5 February 2016
The Lunar Chronicles are a series with lots of complexity and history -- whether the characters are from Earth or Luna, they have a lot going on in their lives. So it only seems natural that Marissa Meyer expanded her science-fiction fairy-tale series with "Stars Above," a collection of her short stories that fill in all the gaps of the characters' pasts -- and though readers of her series will know where each story goes, every one is a gripping little tale that fleshes out the wider story.
Each of the stories focuses on a character -- some major, some supporting -- in the Lunar Chronicles universe, but several years before the events of the main series. They're in roughly chronological order, beginning with "The Keeper," and Michelle's struggle to care for and hide the Lunar princess in the basement of her farmhouse. Then there is "Glitches," where a small cyborg child is brought to live with her new stepfamily, only to be stranded with a cruel, bitter stepmother and bratty stepsister.
And then there are stories for other characters -- Z, a boy torn from his family and forever altered into an elite, wolfish soldier for the Lunar Queen; Carswell, a wealthy young boy whose schemes and con games are interrupted by compassion; Cress, a young "shell" whose ingenuity causes her to be exiled into space; Winter's regret over the use of her gift prompts her to vow not to use it again, with terrible results; and Kai brings his beloved android to a simple mechanic's shop, with life-changing results.
There is also "The Little Android," a bittersweet tale based on "The Little Mermaid," where a robot falls in love with a human. And there is a new novella called "Something Old, Something New," a tale taking place after the end of the series. Cinder and her friends reunite on Scarlet's farm for a very romantic occasion, and the cyborg has the chance to finally come full circle to where her journey began.
It goes without saying that "Stars Above" is a collection that should only be read after one has finished the rest of the Lunar Chronicles, because it effectively gives away half the twists that take place in the series -- including the ending. While the novels are a complete story unto themselves, these short stories allow Meyer to fill in the cracks between her stories, exploring the characters at pivotal, life-changing points in their lives. For some, it's simply finding a new place in life. For others, it's being physically transformed into something new -- a cyborg or a wolf-man.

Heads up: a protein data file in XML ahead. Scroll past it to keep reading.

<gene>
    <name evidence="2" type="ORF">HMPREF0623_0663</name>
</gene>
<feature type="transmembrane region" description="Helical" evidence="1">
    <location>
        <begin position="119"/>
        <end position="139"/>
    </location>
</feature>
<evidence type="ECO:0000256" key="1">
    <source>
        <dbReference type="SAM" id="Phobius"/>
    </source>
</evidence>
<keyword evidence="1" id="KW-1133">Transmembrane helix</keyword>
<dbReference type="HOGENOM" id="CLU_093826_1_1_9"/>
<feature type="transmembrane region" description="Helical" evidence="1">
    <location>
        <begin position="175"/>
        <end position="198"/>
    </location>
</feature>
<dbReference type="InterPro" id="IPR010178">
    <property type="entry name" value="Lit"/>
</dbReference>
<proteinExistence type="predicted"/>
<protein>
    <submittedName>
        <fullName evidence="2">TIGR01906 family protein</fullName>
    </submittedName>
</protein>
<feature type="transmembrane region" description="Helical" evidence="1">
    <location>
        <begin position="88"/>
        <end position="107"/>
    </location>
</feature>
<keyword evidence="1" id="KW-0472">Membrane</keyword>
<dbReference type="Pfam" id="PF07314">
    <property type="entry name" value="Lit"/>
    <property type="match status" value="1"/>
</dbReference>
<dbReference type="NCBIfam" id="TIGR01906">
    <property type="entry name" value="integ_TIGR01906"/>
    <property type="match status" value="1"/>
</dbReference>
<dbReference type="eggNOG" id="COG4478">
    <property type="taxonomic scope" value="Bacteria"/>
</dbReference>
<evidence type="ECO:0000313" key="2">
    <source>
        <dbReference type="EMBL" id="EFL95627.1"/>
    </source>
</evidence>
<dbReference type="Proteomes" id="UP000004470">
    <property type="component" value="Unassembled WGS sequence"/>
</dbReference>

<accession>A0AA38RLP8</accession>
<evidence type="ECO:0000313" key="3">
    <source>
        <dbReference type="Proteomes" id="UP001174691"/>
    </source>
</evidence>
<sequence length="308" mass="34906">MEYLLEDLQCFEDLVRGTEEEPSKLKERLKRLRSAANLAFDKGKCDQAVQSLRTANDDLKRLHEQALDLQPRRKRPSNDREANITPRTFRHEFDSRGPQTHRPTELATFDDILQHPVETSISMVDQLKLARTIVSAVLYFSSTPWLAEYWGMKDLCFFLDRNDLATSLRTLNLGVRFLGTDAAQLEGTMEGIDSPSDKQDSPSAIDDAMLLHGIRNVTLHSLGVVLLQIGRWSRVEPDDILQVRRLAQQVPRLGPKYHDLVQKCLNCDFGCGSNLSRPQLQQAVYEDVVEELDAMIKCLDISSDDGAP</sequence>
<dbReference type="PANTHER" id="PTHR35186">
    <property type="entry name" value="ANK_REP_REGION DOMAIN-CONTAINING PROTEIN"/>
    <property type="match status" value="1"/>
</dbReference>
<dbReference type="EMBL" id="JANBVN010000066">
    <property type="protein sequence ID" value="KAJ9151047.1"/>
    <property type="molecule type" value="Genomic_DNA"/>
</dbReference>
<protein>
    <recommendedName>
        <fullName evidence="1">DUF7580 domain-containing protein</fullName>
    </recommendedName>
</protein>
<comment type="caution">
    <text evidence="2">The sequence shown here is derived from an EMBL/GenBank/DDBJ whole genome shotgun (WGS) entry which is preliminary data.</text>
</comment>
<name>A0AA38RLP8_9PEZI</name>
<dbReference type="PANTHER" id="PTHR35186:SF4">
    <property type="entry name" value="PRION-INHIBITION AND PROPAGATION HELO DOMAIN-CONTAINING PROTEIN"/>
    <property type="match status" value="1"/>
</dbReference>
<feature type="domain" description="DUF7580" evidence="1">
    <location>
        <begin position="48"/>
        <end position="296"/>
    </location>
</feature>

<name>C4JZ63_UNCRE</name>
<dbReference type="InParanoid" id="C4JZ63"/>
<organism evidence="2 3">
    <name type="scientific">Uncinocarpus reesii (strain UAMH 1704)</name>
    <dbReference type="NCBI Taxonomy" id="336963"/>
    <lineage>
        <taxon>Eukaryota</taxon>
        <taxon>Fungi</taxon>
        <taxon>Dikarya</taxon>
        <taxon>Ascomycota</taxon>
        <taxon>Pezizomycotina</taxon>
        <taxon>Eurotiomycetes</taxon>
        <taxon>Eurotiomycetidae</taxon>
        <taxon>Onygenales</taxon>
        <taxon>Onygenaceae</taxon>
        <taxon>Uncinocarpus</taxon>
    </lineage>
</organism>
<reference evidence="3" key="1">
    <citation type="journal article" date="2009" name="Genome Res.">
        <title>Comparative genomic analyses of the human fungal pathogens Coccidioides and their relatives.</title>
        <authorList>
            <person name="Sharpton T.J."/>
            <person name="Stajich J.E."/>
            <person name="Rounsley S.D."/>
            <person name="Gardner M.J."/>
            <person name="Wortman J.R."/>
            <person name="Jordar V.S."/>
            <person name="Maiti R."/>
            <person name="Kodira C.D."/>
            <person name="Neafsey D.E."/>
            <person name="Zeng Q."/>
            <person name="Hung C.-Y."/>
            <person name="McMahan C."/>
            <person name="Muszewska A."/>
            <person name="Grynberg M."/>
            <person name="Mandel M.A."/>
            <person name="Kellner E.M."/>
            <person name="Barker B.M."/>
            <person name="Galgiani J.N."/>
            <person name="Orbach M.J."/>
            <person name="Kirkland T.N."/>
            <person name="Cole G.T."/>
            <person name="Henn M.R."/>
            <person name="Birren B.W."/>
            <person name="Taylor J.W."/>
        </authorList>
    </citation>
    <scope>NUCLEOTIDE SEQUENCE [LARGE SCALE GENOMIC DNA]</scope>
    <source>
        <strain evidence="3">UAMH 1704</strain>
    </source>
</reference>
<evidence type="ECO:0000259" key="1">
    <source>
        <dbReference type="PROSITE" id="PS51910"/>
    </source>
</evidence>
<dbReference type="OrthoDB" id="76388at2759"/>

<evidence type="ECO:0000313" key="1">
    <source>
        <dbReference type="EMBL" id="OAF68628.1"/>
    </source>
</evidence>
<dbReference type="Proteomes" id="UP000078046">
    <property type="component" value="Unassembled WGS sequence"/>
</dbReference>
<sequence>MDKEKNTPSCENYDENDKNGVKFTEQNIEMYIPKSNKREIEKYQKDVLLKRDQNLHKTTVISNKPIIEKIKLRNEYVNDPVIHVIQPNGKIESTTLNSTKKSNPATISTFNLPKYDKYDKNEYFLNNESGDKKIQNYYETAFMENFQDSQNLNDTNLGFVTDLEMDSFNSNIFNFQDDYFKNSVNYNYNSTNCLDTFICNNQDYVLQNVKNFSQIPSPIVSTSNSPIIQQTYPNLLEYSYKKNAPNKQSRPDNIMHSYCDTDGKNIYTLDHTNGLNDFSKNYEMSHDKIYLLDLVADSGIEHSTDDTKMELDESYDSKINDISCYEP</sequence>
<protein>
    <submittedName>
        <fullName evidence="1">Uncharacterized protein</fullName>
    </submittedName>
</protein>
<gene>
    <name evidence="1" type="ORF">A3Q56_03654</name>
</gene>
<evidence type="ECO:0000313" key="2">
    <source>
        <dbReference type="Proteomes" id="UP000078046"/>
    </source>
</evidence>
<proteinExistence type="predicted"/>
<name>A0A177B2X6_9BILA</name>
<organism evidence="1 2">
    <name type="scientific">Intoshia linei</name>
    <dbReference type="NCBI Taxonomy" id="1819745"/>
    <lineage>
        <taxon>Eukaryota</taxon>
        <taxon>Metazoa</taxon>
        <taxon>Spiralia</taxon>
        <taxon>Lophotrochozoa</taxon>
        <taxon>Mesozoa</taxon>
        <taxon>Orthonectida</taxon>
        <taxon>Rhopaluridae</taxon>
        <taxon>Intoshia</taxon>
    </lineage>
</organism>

One or two of the stories are a bit lightweight ("The Mechanic" is simply Kai and Cinder's first meeting from HIS point of view), but most of them have a wrenching quality at their heart. Most of these tales -- except for Carswell's, and the series' coda -- are stories of loss, pain, death, alienation and the cruelty of Queen Levana, in one way or another -- and Meyer's sleek, detailed writing creates some scenes of true horror (Winter being forced to carve up her own face) or spellbinding beauty ("But she was already vast and bright and endless").
And it does help flesh out the characters even more, especially when they focus on a character who is either very internalized (Ze'ev) or doesn't appear much in the flesh (Michelle, Scar's grandmother). Cinder in particular is explored as a clumsy, amnesiac child who is offered little but scorn, slowly growing from her initial depressed blankness into a clever child who finds a niche where she belongs -- and her brief appearances throughout the stories allow us to see her grow in strength and confidence.
This collection also has a few sample chapters from Meyer's forthcoming book "Heartless," which is based on Lewis Carroll's Wonderland books. It follows Catherine, the daughter of a bombastic Marchioness, who bakes a set of lemon tarts shortly before a royal ball.
Best read after the rest of the series, "Stars Above: A Lunar Chronicles Collection" expands the characters' backstories, adding new richness and depth -- and providing a solid, satisfying coda to the series. Clever, bittersweet and beautifully written.